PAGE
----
The union budget is a disappointment

The union budget is a disappointment

At a time when credit growth at 5.1% was its lowest in 40 years, the union budget has done little to spur capital formation and drive investments and hence the budget presented by the NDA government on February 1, was a disappointment, said former finance minister P Chidambaram.
Analysing the budget at Loyola Institute of Business Administration (LIBA), he said "despite banks cutting interest rates, credit growth—which is a proxy for investment is at a 40 year low. This means that investors are unwilling to borrow and banks are unable to lend," he said.
The gross fixed capital formation (GFCF), he said has dropped to the negative zone in 2016-17. It is now (-)0.2%. It has been falling from 4.9% in 2014-15 to 3.9% in 2015-16. "This means that there is no positive investment is happening in India now. It also means that more factories are closing down than new opens being opened," he said.

Recalling NDA's promise of creating two crore new jobs, he said during 2015-16 1.5 lakh jobs were created. "That was their best year," he said. In the following year 2016-17 only 77000 jobs were created, as per data released by Labour Bureau claimed Chidambaram. "Of this 50,000 were government jobs. And 12000 jobs were lost in software, IT and communication," he said, adding that the budget did little to create jobs.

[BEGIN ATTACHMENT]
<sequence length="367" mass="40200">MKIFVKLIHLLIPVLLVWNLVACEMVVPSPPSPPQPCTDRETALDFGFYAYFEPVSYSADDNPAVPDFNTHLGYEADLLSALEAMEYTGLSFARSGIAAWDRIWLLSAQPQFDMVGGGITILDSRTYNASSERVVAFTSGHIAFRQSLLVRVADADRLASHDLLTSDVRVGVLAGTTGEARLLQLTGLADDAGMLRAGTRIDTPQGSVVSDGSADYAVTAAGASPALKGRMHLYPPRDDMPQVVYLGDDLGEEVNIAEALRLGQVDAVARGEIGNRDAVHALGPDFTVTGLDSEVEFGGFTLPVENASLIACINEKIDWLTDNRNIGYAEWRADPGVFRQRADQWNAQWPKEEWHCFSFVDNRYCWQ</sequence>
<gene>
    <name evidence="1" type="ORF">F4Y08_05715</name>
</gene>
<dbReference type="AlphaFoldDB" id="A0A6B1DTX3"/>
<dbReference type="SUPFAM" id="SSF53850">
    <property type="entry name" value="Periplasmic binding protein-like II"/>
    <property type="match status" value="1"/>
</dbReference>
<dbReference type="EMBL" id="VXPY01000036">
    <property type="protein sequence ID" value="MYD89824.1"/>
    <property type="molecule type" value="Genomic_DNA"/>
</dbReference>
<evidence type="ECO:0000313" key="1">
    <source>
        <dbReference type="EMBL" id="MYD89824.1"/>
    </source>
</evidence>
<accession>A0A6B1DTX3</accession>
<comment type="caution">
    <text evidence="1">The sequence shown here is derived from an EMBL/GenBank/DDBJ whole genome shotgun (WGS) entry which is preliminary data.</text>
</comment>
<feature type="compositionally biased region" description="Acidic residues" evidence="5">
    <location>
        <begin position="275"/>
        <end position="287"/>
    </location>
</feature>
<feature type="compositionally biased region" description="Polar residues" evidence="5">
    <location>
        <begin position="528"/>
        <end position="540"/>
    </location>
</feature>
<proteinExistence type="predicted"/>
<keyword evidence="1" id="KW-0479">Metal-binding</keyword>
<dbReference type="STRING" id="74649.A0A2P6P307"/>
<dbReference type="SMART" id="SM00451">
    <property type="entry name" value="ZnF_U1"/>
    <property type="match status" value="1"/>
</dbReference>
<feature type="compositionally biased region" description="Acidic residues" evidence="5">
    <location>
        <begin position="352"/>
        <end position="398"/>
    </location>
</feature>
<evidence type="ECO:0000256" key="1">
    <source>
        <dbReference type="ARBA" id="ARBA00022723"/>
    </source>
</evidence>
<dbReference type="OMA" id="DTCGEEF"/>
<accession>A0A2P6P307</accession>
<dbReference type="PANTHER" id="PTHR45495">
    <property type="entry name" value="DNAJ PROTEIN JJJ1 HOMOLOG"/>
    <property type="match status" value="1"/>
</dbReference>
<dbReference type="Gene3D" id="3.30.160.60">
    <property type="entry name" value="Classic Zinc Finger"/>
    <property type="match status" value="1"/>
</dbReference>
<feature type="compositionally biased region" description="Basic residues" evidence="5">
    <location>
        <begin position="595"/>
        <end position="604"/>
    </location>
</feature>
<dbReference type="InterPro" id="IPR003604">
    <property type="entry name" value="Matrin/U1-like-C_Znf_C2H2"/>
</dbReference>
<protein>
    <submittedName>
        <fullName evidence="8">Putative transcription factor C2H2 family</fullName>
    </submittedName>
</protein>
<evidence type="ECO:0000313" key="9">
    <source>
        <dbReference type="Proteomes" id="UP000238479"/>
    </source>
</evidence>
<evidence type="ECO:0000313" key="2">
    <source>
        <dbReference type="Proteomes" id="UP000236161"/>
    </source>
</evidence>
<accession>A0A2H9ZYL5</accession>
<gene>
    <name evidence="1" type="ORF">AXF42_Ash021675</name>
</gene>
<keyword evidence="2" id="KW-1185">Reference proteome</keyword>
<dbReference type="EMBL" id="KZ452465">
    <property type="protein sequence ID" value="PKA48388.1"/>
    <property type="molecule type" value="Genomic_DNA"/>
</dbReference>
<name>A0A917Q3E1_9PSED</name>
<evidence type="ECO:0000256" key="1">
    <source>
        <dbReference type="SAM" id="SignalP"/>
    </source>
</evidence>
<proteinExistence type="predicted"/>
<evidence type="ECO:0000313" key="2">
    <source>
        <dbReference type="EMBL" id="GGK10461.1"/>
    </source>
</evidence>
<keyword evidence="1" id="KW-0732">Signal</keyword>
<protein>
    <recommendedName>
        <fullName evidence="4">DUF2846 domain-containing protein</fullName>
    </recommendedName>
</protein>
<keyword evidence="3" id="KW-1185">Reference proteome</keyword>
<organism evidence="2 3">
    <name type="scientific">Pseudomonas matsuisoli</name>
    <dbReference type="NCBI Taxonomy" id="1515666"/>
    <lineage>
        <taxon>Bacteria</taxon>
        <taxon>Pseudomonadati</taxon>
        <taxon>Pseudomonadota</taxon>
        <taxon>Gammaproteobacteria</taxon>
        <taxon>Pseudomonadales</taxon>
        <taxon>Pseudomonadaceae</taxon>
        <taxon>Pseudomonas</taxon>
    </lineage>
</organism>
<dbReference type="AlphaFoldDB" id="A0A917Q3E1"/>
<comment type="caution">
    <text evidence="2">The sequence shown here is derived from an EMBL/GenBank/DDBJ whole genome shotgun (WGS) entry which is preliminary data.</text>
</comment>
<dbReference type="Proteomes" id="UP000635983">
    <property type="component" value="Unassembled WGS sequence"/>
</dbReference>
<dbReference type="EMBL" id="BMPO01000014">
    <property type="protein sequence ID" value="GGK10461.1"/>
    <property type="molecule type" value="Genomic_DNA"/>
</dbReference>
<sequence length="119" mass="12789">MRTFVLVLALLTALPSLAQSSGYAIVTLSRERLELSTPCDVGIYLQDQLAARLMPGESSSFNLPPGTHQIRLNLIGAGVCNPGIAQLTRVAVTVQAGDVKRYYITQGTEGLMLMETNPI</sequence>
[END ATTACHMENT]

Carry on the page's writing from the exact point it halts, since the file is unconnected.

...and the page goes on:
"The government has lost a huge opportunity," he said. When there was a need to cut indirect taxes to spur demand, the budget cut direct taxes that too for a small section of the people, that too a pitiful sum. "The pitiful cut of 5% in income tax will benefit only 1.98 crore tax payers,' he said, terming no changes to indirect taxes as a cardinal mistake.
"It is terrible. If you had cut indirect taxes, prices will get cut, that will increase consumption and drive demand. However, if direct taxes are cut, people will end up saving the tax in their bank accounts," Chidambaram said. The budget at best will ensure a GDP growth of maximum 6.5% in the 2016-17 and the same for 2018-19. "I do not see any significant change to that," he said.  

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